Bad at games

Earlier this week I blogged about all the positive things about getting older, but omitted one crucial benefit to being 42 – when you’re 42 no one ever ever makes you play hockey in the rain. Or netball. Or makes you run for miles across the frozen countryside until you think you might throw up. Or die.

And by ‘no one’ I mean PE teachers. TicTacGirl DID try and make me join in a football match a little while ago, but I was able to ignore her and loll around on the grass reading the Guardian, which is a sport I can REALLY throw my heart and soul into. She did try and make me feel bad about my refusal to join in this game later by writing a very cutting poem about it but it takes more that a few rhyming couplets to get me to play in goal.

There are a lot of wild claims made about team sports and the positive effects that they have on Character and Fitness. I don’t think that many of these claims really stand up to close scrutiny. For example, the idea that team games are the key to reducing obesity and increasing fitness. To encouraging young people and adults to be more active.

Hmmm. Really? If anything, the way PE was taught at school was – to a very great extent – responsible for a very strong aversion to exercise that lasted for many many years after school had ended.

I hated school PE. Truly loathed it. And I know I am not alone. I was once on a Mumsnet conversation thread, started by a woman who confessed to writing her daughter a note excusing her from Cross Country because of a non-existent injury. Far from receiving the kind of vicious kicking she expected for this act of dishonesty, and for which Mumsnet is famed, countless people weighed in with their support, saying the same thing: school PE was hideous, I had a miserable time and learned that sport isn’t for me.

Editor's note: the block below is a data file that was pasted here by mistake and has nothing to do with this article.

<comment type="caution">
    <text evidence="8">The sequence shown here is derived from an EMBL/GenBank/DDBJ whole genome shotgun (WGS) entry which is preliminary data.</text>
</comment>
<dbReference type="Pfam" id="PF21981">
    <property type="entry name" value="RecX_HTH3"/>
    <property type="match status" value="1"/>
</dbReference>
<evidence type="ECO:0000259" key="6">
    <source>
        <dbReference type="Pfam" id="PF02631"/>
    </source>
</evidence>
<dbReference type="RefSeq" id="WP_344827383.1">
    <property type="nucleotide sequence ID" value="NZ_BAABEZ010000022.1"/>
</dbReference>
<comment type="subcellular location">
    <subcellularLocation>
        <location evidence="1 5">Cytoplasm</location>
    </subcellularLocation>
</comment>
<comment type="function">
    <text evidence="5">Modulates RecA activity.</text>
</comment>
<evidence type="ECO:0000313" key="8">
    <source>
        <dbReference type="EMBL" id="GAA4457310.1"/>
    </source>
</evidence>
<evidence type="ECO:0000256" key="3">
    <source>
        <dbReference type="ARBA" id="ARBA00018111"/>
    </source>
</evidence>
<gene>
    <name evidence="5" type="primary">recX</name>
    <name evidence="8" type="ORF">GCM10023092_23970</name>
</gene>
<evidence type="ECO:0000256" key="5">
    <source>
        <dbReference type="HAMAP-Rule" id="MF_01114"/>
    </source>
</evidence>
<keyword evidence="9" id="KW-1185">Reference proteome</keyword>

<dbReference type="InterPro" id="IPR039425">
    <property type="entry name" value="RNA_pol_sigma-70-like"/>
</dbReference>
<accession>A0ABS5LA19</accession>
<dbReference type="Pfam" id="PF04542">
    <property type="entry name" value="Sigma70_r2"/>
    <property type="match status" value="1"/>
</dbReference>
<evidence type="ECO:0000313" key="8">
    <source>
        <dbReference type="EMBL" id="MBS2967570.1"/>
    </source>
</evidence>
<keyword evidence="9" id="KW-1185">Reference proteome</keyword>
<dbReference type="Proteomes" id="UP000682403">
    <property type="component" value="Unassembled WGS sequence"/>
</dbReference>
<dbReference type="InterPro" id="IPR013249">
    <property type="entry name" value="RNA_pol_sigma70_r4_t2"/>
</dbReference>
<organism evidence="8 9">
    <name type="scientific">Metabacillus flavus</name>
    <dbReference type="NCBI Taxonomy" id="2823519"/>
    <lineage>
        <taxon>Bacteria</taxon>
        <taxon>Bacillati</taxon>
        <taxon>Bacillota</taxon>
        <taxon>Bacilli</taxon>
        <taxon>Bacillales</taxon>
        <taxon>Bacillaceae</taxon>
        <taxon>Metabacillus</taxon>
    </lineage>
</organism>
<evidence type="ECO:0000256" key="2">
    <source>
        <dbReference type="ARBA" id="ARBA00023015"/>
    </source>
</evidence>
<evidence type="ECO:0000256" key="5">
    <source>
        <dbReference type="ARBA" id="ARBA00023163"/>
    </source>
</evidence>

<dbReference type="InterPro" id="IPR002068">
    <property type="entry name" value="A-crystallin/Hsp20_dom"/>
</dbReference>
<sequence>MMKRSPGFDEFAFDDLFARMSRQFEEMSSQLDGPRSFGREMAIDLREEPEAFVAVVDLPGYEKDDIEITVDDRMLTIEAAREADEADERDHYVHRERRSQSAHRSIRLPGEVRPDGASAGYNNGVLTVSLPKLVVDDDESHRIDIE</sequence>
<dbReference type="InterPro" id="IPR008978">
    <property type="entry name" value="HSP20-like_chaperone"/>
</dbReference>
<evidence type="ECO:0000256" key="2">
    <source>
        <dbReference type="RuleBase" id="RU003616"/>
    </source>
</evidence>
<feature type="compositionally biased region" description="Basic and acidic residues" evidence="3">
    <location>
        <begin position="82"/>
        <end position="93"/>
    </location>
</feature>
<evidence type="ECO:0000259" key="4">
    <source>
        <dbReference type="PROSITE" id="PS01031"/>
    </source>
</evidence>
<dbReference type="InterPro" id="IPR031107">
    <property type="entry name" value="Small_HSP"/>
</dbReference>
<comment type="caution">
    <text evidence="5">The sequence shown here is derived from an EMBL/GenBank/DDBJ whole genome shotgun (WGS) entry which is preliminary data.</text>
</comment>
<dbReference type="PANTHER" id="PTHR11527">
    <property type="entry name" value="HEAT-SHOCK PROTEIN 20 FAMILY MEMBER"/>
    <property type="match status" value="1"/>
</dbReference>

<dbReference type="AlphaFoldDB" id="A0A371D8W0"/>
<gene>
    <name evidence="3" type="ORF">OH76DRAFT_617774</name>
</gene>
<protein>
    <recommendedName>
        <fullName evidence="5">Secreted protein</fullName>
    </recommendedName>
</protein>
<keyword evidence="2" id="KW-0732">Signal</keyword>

The key here, I think, is the conflation of team sport, or at least competitive sport, and exercise. If you aren’t talented on the sports field then, to be honest, PE can be a soul-destroying experience. The narrative of being picked last for games – it’s a cliché because it’s true. The horror of that shivers down the decades.

And it isn’t just about the wildly untalented and unfit, and what a miserable time they have. Although they do. I was, in fact, not without a little aptitude in some areas. I was a very strong swimmer for example. I used to love swimming, improving my strength and endurance. I loved swimming for long distances. And so I was looking forward to going to a secondary school with a swimming pool on site – pretty unusual back then.

But all my joy in this was pretty much kicked out of me by the insistence on RACING. No more swimming for fitness and fun – we must race to WIN. And, for most of the hour, sit shivering on the side and watching the long minutes tick by while other people raced each other.